Live cattle assessment

Page last updated: Monday, 13 May 2024 - 3:48pm

Please note: This content may be out of date and is currently under review.

Cattle producers regularly make visual assessments of their cattle. Frame, structure, muscularity, fatness and condition score can all be assessed by visual appraisal. Some traits cannot be assessed visually (for example fertility or marbling). To evaluate the genetic merit of an animal, estimated breeding values (EBVs) can be used.

Practical uses of live cattle assessment

Live cattle assessment is used in many aspects of cattle production including:

  • selecting breeding stock
  • assessing if animals will meet market specifications
  • assessing potential growth or maturity pattern of animals
  • in day to day management to assess nutritional status.

Structural assessment

When purchasing or selecting breeding stock, assessment of structure is important to ensure the animal can carry out its role. Some examples include:

  • Poor structure in the feet and legs of an animal may lead to the animal becoming lame with likely production losses and/or premature culling required.
  • Good pelvic structure on females can help ensure calves are born easily.
  • Good sheath structure, particularly in Bos indicus bulls, can help ensure injuries or infection to the sheath (which may result in infertility or an inability to serve cows) is avoided.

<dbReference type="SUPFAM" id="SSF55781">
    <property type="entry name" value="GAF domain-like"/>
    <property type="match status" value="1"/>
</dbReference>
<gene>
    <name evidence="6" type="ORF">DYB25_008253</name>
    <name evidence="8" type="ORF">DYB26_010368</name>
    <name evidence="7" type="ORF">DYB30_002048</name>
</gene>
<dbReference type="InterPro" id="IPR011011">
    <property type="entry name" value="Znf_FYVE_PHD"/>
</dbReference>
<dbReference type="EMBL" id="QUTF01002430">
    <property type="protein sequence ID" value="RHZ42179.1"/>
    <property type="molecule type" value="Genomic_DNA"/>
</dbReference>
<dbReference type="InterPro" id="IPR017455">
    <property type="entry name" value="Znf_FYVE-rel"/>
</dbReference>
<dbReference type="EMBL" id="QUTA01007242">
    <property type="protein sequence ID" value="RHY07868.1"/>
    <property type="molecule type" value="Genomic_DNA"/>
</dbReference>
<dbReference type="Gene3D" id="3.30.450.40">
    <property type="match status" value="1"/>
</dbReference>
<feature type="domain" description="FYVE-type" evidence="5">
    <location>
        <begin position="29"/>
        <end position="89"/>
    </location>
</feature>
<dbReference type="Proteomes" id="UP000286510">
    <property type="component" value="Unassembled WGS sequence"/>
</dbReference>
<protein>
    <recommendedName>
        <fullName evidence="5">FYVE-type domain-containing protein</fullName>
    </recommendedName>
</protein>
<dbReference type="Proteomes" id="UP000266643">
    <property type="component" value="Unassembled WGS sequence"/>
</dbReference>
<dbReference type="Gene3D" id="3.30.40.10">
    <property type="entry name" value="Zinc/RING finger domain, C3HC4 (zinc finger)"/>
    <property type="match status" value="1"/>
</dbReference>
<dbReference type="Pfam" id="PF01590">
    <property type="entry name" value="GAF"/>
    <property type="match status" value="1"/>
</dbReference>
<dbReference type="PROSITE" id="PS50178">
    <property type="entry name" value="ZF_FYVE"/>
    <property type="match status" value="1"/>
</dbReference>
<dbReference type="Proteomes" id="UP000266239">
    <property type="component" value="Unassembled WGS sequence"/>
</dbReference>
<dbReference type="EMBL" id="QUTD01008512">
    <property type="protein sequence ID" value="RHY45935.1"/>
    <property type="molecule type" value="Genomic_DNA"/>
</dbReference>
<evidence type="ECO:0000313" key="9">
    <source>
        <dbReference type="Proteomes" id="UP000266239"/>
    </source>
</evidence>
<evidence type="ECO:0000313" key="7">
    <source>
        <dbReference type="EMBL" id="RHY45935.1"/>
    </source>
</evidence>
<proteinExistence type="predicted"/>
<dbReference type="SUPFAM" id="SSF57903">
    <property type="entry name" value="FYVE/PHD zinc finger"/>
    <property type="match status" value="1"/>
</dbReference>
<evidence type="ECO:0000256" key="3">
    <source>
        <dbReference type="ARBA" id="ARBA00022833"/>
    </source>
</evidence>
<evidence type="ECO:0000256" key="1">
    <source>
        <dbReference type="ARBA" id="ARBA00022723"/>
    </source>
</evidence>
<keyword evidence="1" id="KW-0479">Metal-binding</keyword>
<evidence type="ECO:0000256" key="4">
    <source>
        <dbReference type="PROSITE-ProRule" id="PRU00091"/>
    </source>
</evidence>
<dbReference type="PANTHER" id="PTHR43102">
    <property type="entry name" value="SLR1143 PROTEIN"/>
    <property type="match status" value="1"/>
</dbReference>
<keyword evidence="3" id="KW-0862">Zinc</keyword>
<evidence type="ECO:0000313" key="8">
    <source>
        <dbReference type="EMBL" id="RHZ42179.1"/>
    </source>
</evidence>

Body condition score

Body condition score is a system which assesses the amount of fat and muscle on an animal to evaluate the animal’s energy store. It is a useful management tool and information gained from condition scoring can be used to make decisions on future feed requirements of cattle. For the breeder herd, meeting condition score targets at key points in the annual production cycle will help ensure optimal production and fertility of the herd.

For further information and demonstration, follow these links on body condition scoring for rangelands and southern cattle.

Frame score

Frame score helps assess the maturity pattern of the animal and when it is going to fatten. This is important in selecting animals to meet market requirements and when selecting breeding stock to suit production systems and environment.

Animals with a larger frame score tend to grow faster but are leaner and lay down fat at heavier weights than animals with smaller frame scores.

Muscle and fat score

Being able to accurately determine fat and muscle scores of cattle is a useful skill for cattle producers.

Cattle markets often describe an ideal fat range for cattle entering that market. Visual assessment of fat score in cattle is a useful tool to help ensure cattle meet the requirements of the market and avoid penalties from being over or under fat.

Animals with higher muscle score can attract a premium price from processors as a higher muscle score generally means a higher yield of saleable meat. Muscle score can be selected for the breeder herd without compromising fertility.

Estimated breeding values and nutrition

Estimated breeding values (EBV’s) can be used in conjunction with visual assessment to help evaluate potential maturity pattern, fat and muscularity of an animal. Nutrition will also have an effect on maturity patterns and whether animals are able to meet their genetic potential for muscularity and growth.

Contact information

Rebecca Butcher
+61 (0)8 9651 0540